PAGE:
Georgia Democrat Stacey Abrams talks 2020, voter suppression


NASHVILLE, Tenn. (AP) — Georgia’s Stacey Abrams said Tuesday she’s willing to meet with any candidate running for president in 2020, but warned she has two ground rules before she starts meeting with the wide range of Democratic hopefuls

“My two requirements,” Abrams said while speaking at Vanderbilt University in Nashville. “One, you have to tell me what you’re going to do about voter suppression. And two, you have to believe Georgia is a swing state.”

The 45-year-old Abrams has become a rising national star in the months after being defeated in the Georgia governor’s race last year. She is being heavily recruited to run for Senate, contemplating another campaign for governor and even considering making a presidential bid herself though people close to Abrams say she is more likely to pursue a Senate campaign.

Most recently, Abrams and former Vice President Joe Biden met privately last week in Washington as he gets closer to deciding whether he’ll run for a third time for president.

On Tuesday, however, Abrams didn’t reveal much about her next political move and didn’t specifically mention any of the current candidates. She only briefly talked about President Donald Trump, arguing she didn’t hope he fail as president but did hope he would fail in his re-election campaign.

Elizabeth Warren Now Coming for Your Sandwiches: 'Today's Left Is Out of Control'

Instead, she said she’s open to being flexible to all options but her current focus is addressing voter suppression that she argues significantly hindered her 2018 gubernatorial bid.

“I don’t concede that I lost, I concede I’m not the governor of Georgia,” Abrams said.

Abrams didn’t end her bid to be the first black female state governor in U.S. history until 10 days after the election after coming about 60,000 votes short of becoming America’s first black female governor.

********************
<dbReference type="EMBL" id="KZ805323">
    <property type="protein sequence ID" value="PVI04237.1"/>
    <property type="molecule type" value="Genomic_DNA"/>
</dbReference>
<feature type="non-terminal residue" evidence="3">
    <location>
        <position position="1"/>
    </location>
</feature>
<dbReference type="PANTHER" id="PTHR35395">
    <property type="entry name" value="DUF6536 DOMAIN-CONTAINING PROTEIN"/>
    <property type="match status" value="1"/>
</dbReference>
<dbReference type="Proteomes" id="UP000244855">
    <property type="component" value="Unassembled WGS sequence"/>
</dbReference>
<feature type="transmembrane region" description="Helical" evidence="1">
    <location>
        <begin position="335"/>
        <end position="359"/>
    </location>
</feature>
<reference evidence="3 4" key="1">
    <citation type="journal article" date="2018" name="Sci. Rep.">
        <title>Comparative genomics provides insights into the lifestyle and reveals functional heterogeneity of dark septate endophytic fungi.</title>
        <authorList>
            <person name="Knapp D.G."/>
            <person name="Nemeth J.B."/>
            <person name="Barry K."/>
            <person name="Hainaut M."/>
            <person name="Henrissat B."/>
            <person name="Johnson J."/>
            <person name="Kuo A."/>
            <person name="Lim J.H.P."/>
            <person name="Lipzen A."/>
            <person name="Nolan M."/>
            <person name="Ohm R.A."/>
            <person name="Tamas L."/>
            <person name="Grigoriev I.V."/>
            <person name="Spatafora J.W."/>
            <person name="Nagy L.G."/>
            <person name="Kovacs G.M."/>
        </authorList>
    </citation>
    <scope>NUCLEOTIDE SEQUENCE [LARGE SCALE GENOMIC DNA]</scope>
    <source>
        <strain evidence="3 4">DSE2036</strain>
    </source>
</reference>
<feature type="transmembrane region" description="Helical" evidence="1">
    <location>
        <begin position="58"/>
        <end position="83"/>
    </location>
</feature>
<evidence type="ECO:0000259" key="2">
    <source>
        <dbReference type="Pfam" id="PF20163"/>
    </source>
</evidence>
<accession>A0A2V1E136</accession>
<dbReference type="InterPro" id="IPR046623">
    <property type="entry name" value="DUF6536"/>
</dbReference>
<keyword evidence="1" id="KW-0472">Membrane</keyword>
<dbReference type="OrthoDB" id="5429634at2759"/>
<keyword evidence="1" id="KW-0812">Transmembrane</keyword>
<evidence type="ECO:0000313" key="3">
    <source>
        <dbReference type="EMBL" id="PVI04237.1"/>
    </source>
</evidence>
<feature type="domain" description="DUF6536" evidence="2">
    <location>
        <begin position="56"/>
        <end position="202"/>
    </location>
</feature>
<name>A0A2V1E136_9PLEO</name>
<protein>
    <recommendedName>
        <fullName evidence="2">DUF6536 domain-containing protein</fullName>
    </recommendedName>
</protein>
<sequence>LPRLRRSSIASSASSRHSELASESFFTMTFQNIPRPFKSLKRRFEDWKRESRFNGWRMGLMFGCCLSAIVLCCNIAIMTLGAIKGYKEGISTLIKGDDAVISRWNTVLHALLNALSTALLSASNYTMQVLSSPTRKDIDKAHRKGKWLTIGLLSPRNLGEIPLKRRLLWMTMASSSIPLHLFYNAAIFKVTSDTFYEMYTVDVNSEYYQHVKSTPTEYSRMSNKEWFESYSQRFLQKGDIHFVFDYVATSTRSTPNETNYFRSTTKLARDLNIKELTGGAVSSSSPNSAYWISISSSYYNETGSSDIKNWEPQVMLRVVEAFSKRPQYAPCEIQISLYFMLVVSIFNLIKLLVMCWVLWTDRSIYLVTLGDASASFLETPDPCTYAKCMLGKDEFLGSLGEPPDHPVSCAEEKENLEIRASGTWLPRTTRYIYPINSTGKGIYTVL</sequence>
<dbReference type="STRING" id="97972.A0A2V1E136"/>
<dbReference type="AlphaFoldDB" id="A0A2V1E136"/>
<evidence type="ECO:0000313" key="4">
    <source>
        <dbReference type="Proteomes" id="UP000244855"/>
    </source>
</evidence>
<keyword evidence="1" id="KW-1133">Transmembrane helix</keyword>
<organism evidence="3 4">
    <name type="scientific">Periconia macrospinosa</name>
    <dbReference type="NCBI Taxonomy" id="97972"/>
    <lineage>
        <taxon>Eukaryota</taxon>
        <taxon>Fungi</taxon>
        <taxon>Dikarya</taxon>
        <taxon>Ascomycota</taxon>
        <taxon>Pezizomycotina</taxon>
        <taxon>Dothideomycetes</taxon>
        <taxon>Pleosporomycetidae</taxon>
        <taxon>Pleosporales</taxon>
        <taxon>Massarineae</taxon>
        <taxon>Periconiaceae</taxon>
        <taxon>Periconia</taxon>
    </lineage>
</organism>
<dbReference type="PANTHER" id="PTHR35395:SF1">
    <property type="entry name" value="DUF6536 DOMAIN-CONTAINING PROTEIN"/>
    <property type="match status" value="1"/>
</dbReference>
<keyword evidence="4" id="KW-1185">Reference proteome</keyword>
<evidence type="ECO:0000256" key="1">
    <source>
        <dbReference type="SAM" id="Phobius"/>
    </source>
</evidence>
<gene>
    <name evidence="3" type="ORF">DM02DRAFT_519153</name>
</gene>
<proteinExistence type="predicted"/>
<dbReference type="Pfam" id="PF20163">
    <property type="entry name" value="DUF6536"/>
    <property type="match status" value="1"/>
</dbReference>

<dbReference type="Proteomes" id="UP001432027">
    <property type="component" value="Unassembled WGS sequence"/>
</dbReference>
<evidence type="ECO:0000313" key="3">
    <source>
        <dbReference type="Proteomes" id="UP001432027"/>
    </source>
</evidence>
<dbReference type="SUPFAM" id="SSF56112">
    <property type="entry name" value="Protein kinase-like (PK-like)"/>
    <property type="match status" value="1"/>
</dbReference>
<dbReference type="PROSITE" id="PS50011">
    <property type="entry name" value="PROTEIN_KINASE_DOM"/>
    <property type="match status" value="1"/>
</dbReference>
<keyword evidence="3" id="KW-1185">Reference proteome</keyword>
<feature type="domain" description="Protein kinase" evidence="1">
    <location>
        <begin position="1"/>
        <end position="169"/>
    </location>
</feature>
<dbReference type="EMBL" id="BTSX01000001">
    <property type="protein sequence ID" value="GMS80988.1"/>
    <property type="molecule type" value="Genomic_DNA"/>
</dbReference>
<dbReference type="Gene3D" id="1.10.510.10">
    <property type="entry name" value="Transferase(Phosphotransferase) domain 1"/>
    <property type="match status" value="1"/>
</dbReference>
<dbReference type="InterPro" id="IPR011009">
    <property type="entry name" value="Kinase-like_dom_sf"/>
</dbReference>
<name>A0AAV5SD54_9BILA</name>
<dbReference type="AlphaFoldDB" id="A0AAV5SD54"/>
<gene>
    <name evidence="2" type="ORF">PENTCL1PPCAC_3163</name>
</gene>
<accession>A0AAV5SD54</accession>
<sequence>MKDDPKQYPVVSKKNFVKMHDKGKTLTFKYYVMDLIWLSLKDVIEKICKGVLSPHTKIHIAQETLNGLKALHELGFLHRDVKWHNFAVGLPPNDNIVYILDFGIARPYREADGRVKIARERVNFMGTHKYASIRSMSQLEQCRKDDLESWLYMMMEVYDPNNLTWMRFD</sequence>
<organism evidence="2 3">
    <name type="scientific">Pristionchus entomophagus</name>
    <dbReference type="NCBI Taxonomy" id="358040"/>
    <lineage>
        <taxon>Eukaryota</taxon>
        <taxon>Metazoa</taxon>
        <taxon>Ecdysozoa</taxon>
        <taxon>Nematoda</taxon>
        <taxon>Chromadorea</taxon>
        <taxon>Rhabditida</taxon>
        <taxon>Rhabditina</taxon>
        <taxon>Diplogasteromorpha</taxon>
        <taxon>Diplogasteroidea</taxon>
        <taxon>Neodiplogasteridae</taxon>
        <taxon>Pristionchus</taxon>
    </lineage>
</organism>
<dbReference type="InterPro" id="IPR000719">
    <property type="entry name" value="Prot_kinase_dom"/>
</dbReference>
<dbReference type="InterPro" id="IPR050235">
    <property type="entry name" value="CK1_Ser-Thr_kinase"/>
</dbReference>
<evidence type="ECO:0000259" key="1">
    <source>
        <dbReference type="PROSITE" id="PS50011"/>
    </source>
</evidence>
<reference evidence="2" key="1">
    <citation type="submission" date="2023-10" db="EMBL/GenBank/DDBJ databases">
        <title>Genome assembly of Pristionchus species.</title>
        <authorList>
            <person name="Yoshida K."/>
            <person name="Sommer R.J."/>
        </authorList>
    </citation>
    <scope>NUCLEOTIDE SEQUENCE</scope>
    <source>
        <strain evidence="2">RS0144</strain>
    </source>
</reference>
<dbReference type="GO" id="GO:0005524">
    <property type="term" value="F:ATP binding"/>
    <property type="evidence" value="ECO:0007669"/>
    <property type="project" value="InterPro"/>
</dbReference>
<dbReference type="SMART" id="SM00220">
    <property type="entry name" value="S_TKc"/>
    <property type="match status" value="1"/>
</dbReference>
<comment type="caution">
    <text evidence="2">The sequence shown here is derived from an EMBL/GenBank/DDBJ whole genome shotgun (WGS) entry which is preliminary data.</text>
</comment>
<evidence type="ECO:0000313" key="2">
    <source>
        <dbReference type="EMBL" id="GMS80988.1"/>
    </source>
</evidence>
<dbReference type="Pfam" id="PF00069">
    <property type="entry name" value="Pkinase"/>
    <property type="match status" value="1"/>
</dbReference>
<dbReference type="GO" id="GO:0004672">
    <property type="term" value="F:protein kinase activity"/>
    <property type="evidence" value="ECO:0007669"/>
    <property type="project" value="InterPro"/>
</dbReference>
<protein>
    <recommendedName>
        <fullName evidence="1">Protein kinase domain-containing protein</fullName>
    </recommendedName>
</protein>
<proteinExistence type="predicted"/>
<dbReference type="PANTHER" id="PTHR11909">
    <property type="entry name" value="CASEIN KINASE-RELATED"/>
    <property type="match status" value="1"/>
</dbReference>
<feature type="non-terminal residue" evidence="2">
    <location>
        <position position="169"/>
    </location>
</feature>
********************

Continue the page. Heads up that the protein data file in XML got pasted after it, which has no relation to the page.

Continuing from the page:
Shortly after the election, a political organization backed by Abrams filed a federal lawsuit challenging the way Georgia’s elections are run, alleging state election officials “grossly mismanaged” the November election in a way that particularly deprived low-income people and people of color of their right to vote. The suit is currently making its way through the courts.

“I feel very comfortable saying that this election was not fair, and not only was it not fair, it was not accurate,” Abrams said.

Abrams’ popularity has given Democratic leaders hope that should she run for Senate, her energy could potentially flip a Republican-held seat in 2020 in a state also expected to become a presidential battleground.

“There are no swing states once you leave North Carolina until you get to Florida,” she said. “We have to be part of the national conversation, because the more we are excluded from the conversation the less our issues are addressed. To me Georgia is having a moment where we can assert our needs and also our capacity on the national scale.”

The Western Journal has not reviewed this Associated Press story prior to publication. Therefore, it may contain editorial bias or may in some other way not meet our normal editorial standards. It is provided to our readers as a service from The Western Journal.

Truth and Accuracy

Submit a Correction →

We are committed to truth and accuracy in all of our journalism. Read our editorial standards.

The Associated Press is an independent, not-for-profit news cooperative headquartered in New York City. Their teams in over 100 countries tell the world’s stories, from breaking news to investigative reporting. They provide content and services to help engage audiences worldwide, working with companies of all types, from broadcasters to brands. Photo credit: @AP on Twitter
The Associated Press was the first private sector organization in the U.S. to operate on a national scale. Over the past 170 years, they have been first to inform the world of many of history's most important moments, from the assassination of Abraham Lincoln and the bombing of Pearl Harbor to the fall of the Shah of Iran and the death of Pope John Paul.

Today, they operate in 263 locations in more than 100 countries relaying breaking news, covering war and conflict and producing enterprise reports that tell the world's stories.
New York City